If your library of older bluegrass begins with Bill Monroe and ends with Lester Flatt and Earl Scruggs, you need a copy of On the Radio 1952 - 1953. The Lilly Brothers and Don Stover typify the more Northern and urban bluegrass style that has had a major influence on contemporary bluegrass. You want roots? You found 'em.
When someone asked me "What exactly IS Bluegrass?" I used to go into a long spiel about Bill Monroe, post-WWII urbanization, and city dweller's nostalgia for agrarian America. Now I just put on the new release from Open Road Cold Wind. About 30 seconds into the title cut, they get it. Open Road captures the essence of the traditional Bluegrass sound. While not as flashy or slick as more modern-sounding bands like Mountain Heart, Open Road creates an ensemble sound that conjures up images of big 'ol Cadillac touring cars with stand-up basses strapped to their roofs. Open Road delivers that early 50's bluegrass sound without any irony or need for apology.
At the center of Open Road's sound is the voice and pen of Bradford Lee Folk. In my review of their first album I called his vocals "unabashed hillbilly twang." I can't say it any better now. His songwriting also harkens back to the early days of Bluegrass. I hear the many hours he's spent listening to Ira Louvin, Bill Monroe, and Carter Stanley. At times it's hard to believe you are hearing newly penned songs when you hear Folk's tunes, they just sound so...old. The only way to know for sure whether you are listening to one of Folk's compositions or a forty or fifty year-old song by Mac Martin or Hank Williams is to read the liner notes.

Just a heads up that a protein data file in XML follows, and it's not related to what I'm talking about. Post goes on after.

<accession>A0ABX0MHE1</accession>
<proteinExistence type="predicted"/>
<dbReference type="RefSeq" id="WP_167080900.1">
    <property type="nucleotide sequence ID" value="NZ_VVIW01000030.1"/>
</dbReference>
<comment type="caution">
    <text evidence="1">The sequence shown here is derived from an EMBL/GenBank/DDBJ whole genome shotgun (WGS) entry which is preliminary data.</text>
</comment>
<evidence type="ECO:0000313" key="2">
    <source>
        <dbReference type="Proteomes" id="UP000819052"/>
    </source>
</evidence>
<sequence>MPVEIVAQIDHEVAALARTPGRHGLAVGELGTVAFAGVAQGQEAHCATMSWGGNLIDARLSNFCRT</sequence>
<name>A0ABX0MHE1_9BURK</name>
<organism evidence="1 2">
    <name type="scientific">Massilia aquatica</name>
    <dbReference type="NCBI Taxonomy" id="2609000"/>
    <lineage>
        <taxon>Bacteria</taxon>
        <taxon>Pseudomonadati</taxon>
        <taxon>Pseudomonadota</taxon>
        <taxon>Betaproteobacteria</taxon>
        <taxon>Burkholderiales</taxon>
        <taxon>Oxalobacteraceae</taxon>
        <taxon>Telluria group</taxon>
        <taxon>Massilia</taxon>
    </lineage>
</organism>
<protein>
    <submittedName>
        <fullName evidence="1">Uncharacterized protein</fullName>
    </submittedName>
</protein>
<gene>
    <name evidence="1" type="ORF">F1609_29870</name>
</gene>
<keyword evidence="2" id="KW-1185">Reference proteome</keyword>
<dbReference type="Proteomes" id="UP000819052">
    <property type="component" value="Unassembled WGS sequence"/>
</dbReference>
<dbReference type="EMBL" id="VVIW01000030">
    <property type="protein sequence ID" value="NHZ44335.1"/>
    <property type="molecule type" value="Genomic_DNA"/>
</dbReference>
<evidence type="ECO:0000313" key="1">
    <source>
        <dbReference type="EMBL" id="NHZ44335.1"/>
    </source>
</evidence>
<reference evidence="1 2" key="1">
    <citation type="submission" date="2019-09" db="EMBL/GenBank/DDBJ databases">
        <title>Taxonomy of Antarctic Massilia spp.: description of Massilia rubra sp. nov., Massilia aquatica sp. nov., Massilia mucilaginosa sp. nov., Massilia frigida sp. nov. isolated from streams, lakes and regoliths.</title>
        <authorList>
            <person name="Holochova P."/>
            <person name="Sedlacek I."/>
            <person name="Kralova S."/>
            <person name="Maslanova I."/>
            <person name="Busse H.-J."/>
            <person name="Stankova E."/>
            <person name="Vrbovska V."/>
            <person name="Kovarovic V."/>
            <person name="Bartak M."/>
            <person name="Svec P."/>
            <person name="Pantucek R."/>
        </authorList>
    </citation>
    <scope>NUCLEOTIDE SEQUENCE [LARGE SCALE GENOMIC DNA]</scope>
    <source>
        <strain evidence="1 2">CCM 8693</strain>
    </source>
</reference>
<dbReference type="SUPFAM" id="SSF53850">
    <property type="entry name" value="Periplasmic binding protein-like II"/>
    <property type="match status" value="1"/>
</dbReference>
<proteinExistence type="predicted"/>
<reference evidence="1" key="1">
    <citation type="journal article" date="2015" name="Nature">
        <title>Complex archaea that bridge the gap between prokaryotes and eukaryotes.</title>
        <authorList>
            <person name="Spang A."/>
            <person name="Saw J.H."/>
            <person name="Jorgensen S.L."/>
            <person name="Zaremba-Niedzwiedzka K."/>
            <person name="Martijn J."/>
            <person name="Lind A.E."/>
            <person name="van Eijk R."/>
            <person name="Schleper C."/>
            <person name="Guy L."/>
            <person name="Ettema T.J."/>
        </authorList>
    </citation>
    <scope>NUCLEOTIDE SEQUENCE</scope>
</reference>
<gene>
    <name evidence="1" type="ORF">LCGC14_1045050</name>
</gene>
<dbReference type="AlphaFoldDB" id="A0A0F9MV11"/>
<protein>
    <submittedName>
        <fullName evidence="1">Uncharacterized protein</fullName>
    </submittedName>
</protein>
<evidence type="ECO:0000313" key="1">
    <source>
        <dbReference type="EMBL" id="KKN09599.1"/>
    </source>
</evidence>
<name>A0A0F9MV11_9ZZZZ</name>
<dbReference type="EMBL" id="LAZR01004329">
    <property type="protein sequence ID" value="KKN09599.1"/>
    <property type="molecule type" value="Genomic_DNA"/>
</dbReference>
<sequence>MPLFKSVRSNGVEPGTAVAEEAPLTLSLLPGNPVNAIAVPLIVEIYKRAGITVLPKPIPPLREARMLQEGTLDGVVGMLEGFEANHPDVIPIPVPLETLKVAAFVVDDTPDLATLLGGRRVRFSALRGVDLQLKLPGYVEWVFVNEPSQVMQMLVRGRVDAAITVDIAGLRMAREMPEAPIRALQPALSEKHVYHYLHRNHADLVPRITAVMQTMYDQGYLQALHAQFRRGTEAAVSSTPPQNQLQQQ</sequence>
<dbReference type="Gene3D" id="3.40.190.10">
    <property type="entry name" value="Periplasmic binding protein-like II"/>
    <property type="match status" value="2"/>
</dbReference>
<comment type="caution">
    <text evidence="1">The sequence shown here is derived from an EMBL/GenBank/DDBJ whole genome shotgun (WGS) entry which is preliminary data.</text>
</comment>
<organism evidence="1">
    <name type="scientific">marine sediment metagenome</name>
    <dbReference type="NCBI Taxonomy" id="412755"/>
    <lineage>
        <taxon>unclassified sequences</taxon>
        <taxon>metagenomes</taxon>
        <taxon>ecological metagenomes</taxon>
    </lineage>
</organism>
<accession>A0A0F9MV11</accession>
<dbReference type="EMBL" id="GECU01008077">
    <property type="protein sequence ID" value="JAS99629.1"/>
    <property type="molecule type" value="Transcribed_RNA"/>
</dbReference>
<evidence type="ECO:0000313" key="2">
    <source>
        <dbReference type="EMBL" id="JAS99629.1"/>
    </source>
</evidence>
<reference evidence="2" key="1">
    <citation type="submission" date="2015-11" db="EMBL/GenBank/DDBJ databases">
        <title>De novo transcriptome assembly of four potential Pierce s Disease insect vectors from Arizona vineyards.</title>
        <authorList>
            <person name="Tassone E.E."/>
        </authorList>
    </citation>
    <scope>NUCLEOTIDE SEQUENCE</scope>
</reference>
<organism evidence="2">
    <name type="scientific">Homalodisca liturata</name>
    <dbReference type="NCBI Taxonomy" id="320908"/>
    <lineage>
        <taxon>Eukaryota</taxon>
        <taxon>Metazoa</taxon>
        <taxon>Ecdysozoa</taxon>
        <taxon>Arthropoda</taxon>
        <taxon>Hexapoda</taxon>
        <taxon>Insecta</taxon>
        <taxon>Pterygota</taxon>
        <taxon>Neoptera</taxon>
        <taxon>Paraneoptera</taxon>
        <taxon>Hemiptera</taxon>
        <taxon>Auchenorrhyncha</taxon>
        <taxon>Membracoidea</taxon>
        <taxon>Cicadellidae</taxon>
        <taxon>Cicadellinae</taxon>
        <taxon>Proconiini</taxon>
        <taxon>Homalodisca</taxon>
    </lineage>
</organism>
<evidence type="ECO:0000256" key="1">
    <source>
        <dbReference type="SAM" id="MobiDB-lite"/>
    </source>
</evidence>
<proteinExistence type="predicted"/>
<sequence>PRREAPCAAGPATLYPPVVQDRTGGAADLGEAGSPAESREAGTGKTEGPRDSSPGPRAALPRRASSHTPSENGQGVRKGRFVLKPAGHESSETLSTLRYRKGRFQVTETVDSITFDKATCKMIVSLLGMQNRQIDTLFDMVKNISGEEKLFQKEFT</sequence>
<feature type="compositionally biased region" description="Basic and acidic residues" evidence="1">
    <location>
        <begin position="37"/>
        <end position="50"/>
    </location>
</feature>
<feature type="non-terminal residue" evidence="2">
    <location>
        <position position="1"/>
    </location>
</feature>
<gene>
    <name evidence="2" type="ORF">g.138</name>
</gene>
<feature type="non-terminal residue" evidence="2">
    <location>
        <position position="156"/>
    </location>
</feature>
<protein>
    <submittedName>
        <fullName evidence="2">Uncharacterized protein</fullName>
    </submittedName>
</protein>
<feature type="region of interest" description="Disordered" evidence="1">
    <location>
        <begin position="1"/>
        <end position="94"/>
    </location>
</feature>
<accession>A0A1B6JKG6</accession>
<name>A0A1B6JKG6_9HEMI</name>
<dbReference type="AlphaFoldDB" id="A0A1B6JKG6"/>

Caleb Roberts' mandolin and singing style also reinforces Open Road's new/old style. He eschews flashy single string pyrotechnics in favor of double-stop tremolo laden solos that harkens back to the style of Bill Monroe's earliest recordings. His vocal style on "I'll Forgive You" has an emotional directness that a slicker voice would lose in the translation. Band members Jim Runnels on banjo and Ben O'Connor on stand-up bass contribute in the traditional ways these instruments are supposed to contribute to a bluegrass band. Runnel's banjo supplies the drive and sparkle while O'Connor's bass is the solid heartbeat for the music. Fiddlers Dan Mitchell and Eddie Stubbs add the obligatory hot fiddle parts. At the time of the recording Open Road was between regular fiddlers, but recent high school graduate Robert Britt joined the band shortly after this recording was completed.
Sally Van Meter, known in bluegrass circles as one of the finest dobro players on two legs, handled production duties on Cold Wind. She chose a Colorado-based production team headed up by James Tuttle as chief engineer and David Glasser of Airshow Mastering for post-production. The results sound great. Cold Wind's sonics are clean without being overly slick, warm without getting muddy. Perhaps it might be possible to produce a better-sounding album containing more heartfelt music, but I suspect you would have to go to an alternative universe to find it.